Immunosuppression involves an act that reduces the activation or efficacy of the immune system. Some portions of the immune system itself have immuno-suppressive effects on other parts of the immune system, and immunosuppression may occur as an adverse reaction to treatment of other conditions.
Brain tumor cells with a certain common mutation reprogram invading immune cells. This leads to the paralysis of the body's immune defense against the tumor in the brain. Researchers from Heidelberg, Mannheim, and Freiburg discovered this mechanism and at the same time identified a way of reactivating the paralyzed immune system to fight the tumor.
Many patients with cancer receive immune checkpoint inhibitors that strengthen their immune response against tumor cells. While the medications can be life-saving, they can also cause potentially life-threatening side effects in internal organs.
Researchers say they've identified a way to disrupt a process that promotes the growth of pancreatic cancers -- one of the most difficult and deadly cancers to treat.
Multiple sclerosis (MS) is an autoimmune disorder that develops as immune cells attack the nervous system. T cells are a critical part of our immune system, with a complex array of subtypes - some drive the autoimmune response, while others try to suppress it.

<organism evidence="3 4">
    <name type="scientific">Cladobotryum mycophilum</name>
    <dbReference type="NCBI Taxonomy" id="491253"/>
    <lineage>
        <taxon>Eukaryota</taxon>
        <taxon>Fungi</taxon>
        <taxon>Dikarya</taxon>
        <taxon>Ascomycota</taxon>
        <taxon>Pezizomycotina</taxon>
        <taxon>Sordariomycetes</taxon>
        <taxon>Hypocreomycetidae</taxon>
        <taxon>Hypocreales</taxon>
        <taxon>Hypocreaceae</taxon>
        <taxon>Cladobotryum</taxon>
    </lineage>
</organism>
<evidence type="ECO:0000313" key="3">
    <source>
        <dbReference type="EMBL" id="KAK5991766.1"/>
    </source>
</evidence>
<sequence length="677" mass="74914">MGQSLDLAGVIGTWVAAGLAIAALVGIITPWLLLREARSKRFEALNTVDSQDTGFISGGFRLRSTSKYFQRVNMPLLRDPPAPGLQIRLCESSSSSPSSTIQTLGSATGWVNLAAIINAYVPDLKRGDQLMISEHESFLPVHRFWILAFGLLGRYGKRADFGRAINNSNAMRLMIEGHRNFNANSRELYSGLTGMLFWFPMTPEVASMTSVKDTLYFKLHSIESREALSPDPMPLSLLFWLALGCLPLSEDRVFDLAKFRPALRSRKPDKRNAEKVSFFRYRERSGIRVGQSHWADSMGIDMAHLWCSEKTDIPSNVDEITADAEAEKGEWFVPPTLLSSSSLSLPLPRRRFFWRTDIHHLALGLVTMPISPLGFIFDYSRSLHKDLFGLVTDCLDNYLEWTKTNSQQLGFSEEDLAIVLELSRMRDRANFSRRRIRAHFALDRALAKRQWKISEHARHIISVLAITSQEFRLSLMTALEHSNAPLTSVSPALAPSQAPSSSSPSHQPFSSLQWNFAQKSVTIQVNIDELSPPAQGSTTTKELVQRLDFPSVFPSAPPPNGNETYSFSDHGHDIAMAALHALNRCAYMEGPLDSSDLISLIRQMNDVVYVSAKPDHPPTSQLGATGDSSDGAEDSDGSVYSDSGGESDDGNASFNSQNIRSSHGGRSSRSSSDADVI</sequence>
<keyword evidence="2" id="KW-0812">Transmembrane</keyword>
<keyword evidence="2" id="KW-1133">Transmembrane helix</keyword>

Immune response is a balancing act: Too much can lead to inflammatory or autoimmune disease; too little could lead to a serious infection. Regulatory T cells, or Tregs, are important players in striking this balance, acting as "brakes" on the immune response so it doesn't go overboard.
An immunotherapy agent combined with a tyrosine kinase inhibitor drug significantly improved progression-free survival and reduced the risk of death compared to a single agent treatment in advanced kidney cancer patients, according to first results of a phase 3 clinical trial. The pivotal study could lead to a new treatment option for patients with metastatic kidney cancer.
Expansion stress can have an alarming impact on breast cancer cells by creating conditions that could lead to dangerous acceleration of the disease, an interdisciplinary team of University of Alabama at Birmingham researchers has found.